Cleveland drug lord Tevaughn “Big Baby” Darling was indicted back in September on charges of trafficking, drug possession, possessing criminal tools, tampering with evidence and conspiracy. The man deemed “a kingpin in the local heroin trafficking market” is also suspected of orchestrating a January mass shooting at the Chalk Linez barbershop in which three lives were taken. Darling, who is being held at Cuyahoga County Jail, is now the subject of even more controversy, due to his alleged actions behind bars. Cleveland.com reports:
Prosecutors say a 36-year-old man accused of being a heroin kingpin attempted to manipulate the system by paying for the legal representation of his three co-defendants with the ultimate goal of having one of the three take the blame for the entire criminal enterprise.
Darling stands accused of hiring lawyers to represent three of his co-defendants with hopes of coercing one into eating all of the charges filed against the enterprise operating on Cleveland’s East Side, flooding the streets with heroin, cocaine and blood. Prosecutors also allege that Darlings longtime attorney, Ralph DeFranco, “unwittingly committed actions that led to the death of a witness in the barbershop slayings.”
According to the prosecution, Darling acquired the East Side drug ring from his uncle, who is currently serving six years in federal prison. Darling, himself, has served several bids in prison on drug charges. It was last year that Darling started
making “LeBron James money” through the racket, according to the prosecution, which enabled him to buy cars, houses and other properties which he rents out to family members.
Regardless of his status in the streets, Darling was seen as food to members of the Loyal Always gang (formerly known as the LA Gunnaz), who robbed him on two occasions in 2014 and 2015. Darling allegedly stuck back by ordering a string of shootings. One of these retaliations was at the shooting at Chalk Linez barbershop. Darling allegedly enlisted 20-year-old Douglas ” Lil’ Duke” Shine for the dirty work that took the lives of Walter Lee Barfield, 23; William Gonzalez, 32; and Brandon White, 31.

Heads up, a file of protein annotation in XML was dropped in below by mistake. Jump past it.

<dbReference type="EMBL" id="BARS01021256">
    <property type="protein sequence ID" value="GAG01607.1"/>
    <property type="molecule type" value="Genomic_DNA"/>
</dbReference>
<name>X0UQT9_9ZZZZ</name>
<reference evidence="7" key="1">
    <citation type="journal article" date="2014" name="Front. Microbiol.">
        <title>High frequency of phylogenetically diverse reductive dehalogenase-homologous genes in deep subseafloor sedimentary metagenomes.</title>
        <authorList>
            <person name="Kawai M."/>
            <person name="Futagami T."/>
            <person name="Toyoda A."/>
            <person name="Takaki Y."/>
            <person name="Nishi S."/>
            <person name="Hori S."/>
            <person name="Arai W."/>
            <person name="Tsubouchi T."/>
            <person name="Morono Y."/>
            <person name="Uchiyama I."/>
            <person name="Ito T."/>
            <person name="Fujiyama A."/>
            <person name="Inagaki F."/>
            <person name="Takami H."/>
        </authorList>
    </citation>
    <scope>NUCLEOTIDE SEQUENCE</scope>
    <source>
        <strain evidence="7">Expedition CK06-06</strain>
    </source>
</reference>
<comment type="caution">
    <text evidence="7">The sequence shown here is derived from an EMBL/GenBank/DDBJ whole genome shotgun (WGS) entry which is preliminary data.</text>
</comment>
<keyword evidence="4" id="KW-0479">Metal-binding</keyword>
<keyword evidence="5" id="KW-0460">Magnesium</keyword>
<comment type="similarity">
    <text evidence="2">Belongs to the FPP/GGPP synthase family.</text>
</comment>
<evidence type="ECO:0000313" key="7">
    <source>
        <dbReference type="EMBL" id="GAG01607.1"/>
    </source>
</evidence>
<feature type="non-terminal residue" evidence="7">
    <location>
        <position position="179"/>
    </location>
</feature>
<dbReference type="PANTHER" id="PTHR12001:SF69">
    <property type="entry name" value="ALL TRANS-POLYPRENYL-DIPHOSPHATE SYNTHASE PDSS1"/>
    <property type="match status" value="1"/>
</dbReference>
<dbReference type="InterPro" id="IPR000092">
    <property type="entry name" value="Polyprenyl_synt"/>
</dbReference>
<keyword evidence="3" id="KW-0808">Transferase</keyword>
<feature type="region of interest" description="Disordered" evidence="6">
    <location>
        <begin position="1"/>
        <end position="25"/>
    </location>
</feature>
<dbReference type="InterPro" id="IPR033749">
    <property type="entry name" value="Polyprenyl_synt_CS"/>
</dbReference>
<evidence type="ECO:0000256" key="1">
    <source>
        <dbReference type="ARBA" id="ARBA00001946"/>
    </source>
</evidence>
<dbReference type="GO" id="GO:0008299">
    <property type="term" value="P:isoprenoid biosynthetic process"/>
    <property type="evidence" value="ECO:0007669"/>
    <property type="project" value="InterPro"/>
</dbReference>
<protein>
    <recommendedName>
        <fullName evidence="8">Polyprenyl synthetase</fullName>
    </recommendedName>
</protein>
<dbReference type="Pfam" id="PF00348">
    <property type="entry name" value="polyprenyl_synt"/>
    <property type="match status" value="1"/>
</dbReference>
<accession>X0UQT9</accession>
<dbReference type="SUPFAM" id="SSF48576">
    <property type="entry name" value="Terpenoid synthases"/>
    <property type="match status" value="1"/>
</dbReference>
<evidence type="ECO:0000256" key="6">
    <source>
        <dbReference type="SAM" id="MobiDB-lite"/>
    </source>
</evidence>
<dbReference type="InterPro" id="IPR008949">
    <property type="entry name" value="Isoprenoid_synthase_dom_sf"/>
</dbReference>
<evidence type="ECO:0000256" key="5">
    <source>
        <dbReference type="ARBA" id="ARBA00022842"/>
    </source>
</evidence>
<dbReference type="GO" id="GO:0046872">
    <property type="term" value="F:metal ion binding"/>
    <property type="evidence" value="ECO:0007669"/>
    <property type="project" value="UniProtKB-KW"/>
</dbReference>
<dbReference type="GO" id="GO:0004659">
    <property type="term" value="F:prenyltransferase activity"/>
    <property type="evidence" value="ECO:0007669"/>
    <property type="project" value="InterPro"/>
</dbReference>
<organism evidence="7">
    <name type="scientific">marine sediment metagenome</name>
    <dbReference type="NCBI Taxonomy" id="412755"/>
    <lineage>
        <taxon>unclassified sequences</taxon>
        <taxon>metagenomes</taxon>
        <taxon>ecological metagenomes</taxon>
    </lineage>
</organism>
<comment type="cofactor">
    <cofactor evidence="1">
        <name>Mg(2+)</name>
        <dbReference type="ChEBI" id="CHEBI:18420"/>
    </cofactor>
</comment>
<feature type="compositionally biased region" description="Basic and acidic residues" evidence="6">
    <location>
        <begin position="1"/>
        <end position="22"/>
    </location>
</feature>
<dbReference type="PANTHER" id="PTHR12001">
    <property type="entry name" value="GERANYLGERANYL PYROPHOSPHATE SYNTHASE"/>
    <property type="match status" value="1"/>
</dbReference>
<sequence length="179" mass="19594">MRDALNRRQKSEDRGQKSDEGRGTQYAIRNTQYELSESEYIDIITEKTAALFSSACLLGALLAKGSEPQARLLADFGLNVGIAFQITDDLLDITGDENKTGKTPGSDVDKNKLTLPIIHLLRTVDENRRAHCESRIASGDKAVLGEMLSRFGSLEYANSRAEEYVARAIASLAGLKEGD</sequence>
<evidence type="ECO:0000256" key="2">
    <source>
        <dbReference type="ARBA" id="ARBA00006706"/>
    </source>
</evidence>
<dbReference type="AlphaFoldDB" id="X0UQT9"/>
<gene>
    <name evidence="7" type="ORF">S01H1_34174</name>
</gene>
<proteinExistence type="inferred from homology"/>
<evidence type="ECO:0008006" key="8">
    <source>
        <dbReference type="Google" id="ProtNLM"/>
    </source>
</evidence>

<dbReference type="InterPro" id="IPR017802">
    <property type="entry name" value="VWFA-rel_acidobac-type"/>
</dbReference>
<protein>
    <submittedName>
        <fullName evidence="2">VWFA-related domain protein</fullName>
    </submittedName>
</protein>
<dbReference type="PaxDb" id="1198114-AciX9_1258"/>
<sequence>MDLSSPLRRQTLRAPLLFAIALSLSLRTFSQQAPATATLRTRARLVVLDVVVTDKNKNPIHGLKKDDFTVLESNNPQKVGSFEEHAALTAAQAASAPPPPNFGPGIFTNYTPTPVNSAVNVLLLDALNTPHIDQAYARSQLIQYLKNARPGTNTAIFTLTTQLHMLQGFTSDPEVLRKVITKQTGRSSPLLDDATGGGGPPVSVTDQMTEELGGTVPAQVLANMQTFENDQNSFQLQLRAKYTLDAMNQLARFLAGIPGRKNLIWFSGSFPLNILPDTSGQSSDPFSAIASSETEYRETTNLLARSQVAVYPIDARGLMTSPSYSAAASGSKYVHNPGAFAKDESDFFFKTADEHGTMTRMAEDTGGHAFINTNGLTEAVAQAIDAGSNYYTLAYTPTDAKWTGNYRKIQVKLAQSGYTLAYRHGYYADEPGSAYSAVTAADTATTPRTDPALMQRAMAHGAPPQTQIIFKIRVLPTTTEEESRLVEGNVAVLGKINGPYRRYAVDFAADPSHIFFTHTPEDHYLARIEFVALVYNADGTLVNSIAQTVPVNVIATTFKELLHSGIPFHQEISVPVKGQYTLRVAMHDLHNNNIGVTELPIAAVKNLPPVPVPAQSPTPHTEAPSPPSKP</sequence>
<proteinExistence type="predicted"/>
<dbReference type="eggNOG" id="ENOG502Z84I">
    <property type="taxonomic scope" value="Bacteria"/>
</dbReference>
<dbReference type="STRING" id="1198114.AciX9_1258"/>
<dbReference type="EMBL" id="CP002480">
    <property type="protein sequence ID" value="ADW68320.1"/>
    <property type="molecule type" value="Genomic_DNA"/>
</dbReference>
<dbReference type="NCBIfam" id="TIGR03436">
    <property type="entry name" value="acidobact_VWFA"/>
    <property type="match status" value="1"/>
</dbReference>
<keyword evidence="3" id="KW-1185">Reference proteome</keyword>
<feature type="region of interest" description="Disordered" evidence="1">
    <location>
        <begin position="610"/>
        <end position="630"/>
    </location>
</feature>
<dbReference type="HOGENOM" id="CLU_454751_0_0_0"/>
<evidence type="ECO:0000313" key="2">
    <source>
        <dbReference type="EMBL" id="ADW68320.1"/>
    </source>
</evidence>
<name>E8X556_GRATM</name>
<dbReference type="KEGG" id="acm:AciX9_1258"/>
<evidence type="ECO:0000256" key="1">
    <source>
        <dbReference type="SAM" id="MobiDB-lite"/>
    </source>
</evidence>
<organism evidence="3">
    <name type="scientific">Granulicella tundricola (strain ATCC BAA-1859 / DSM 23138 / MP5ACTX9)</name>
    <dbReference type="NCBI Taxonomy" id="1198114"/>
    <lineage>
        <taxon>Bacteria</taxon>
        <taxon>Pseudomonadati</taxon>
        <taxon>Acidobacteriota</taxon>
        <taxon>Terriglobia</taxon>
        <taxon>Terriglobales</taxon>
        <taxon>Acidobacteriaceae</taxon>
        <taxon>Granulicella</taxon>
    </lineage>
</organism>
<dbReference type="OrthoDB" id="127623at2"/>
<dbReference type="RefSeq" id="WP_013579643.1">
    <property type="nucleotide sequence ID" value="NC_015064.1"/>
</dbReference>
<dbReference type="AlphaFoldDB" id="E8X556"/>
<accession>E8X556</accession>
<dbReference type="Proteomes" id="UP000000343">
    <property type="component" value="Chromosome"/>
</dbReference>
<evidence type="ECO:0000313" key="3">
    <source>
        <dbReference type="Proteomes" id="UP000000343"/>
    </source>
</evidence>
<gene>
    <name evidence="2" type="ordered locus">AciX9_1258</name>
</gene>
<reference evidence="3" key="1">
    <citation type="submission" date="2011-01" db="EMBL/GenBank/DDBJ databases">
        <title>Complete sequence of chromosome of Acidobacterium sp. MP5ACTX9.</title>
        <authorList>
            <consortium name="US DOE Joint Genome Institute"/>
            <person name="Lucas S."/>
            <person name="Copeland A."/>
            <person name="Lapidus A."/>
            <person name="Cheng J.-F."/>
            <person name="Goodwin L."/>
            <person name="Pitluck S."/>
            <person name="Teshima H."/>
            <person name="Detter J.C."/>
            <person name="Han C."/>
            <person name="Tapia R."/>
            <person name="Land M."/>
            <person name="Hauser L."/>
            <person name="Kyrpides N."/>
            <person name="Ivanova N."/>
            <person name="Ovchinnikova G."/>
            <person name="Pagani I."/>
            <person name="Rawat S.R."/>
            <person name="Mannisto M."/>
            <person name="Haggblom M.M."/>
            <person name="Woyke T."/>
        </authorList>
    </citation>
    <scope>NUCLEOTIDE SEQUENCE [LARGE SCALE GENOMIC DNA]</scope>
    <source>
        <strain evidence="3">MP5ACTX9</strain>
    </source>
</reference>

The latest allegations stem from recordings of monitored phone calls from the jail. According to Prosecutor Timothy J. McGinty, “Detectives have recovered tapes of Darling selling heroin and coordinating drug sales from our County Jail.”
Cleveland.com reveals Darling’s alleged tactics:
Darling made phone calls using the personal identification numbers of other inmates to try to evade detection by corrections officers. He also pretended to have phone conversations with his attorney, forcing corrections officers to leave the room in order to give him privacy.
“As soon as the C.O. leaves the room, Darling drops the subterfuge and resumes speaking normally, having the conversation he intended to have in secret,” prosecutors wrote in the court filing.
Prosecutors also claim to evidence that Darling paid for legal representation for his three co-defendants Duane “Worm” Washington, 44; Erica M. Crawford, 33; and Terri Buckner, 36. Prosecutors claim that Darling wrote Washington (referred to as “Big Homie”) in attempts to get him to take the blame for everybody. An excerpt from a letter from Darling to Washington reads:
“Can you please sit with your lawyer Jeff [Richardson] and write a statement telling the judge that we never conspired with you in any drug transactions and know nothing about this situation at all.”
Another letter to Buckner reads, “In situations as this you are suppose to be my other half and I’m seeing signs of weakness.”
The most serious allegations could mean an uncertain future for Darling’s attorney, DeFranco. The lawyer is implicated in the death of Aaron “Pudge” Ladson, a witness to the triple homicide at Chalk Linez. Darling is alleged to have conspired to have Ladson gunned down in June. However, DeFranco was potentially an unknowing pawn in that scheme. According to Cleveland.com:
Before Ladson’s death, authorities had taken him into custody — they say for his own protection — after he identified the shooter in the Chalk Linez slayings. They had the legal authority to hold him because he faced three separate drug cases.
But DeFranco persuaded a judge to release Ladson on home confinement, the motion says, despite a warning from prosecutors that Ladson was safer locked up. DeFranco wrote in court papers that Ladson had provided information to police that helped ID the Chalk Linez killer.
Court records indicate, though, that prosecutors did not object to Ladson being placed on home confinement. Spokesman Joe Frolik said his office had continuously objected to Ladson being released in any capacity, but pushed for restrictions once it was clear Ladson would be released.
The prosecution believes that Darling paid DeFranco to represent Ladson, so that he would be released and more accessible. “If Attorney DeFranco was paid by Darling to represent Ladson, and the evidence shows that Darling was part of the conspiracy to kill Ladson, this would cause irreparable damage to Attorney DeFranco’s standing at the trial if and when that evidence emerges,” reads the motion. Naturally, DeFranco denies any involvement in that way.
Darling and company appeared in Common Pleas court this morning. More reports will come as they are made available.